The Most Likely Cafe has a Facebook page on which they list the Chef as Rodney Weed and public transportation to be "walking, horses and hitchhiking".  Serving breakfast, lunch, dinner and coffee, they say walk-ins are welcome, which is good, as that is what we were.

Being the third and fourth customers just before high noon, we sat on stools at the counter and our waitress paused before asking, "Did you want menus?" That didn't make much sense to us until three local fellows showed up for lunch.  To a person,  she knew what they wanted. "You want cottage cheese today?" she called out to one. "If you've got enough," he responded.

She poured their iced tea from a pitcher kept in a refrigerator at the end of the counter; the type you'd have at home, including the display of several children's drawings held on the door with magnets. For our requested ice water she dropped the large bag of ice cubes on the floor in front of us to break them up with a crash that jolted the senses, but it got the job done.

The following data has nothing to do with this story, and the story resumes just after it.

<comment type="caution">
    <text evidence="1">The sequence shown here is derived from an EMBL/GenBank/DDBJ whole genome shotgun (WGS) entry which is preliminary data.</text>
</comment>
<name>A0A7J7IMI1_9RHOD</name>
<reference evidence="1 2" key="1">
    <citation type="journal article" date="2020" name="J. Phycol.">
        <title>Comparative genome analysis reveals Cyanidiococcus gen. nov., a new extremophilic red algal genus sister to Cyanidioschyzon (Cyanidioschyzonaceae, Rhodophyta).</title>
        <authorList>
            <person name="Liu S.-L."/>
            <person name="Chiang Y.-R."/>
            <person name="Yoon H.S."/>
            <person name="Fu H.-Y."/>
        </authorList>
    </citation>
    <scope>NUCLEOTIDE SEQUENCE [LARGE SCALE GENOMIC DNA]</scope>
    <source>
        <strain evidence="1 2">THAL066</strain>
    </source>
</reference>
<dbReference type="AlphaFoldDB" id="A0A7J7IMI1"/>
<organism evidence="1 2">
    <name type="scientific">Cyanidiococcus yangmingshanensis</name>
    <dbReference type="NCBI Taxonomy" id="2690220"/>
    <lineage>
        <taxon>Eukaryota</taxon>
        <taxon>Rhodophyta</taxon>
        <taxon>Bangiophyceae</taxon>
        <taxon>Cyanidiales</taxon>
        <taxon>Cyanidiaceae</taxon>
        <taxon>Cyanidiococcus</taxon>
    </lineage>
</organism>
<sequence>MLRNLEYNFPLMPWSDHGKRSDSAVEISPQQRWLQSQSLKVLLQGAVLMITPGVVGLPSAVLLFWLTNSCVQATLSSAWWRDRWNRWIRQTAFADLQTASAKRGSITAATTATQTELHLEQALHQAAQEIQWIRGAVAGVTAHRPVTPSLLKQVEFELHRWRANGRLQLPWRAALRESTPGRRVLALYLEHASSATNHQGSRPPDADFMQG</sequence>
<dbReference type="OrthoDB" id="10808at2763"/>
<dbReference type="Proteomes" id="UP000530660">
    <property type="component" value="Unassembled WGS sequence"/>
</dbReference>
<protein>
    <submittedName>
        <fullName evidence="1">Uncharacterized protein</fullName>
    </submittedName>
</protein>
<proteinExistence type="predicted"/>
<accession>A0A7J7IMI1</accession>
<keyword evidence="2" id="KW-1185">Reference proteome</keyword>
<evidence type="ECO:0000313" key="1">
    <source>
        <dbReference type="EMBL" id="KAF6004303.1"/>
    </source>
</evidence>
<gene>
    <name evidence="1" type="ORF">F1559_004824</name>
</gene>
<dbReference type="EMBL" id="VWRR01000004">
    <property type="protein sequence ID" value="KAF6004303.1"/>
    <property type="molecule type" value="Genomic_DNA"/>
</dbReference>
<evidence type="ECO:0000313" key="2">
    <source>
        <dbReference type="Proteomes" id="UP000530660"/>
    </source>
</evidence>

We ate our meal (two eggs, hashbrowns and toast, $5.75) while chatting with her about the area's weather, winter snowfall in this unincorporated community in Modoc County in northeastern California about six miles from Lively Mountain and the collection of salt and pepper shakers (her mom's) that lined the shelves. 

Some may wonder why even write about the stop as there was nothing particularly exciting about the meal or the conversation, yet, we found the experience itself to be most memorable.  It was this kind of small-town experience we set out to have on this road trip.  And it clearly illustrates that sometimes the best travel memories are made in the most un-"Likely" places.

Sunday, July 4, 2010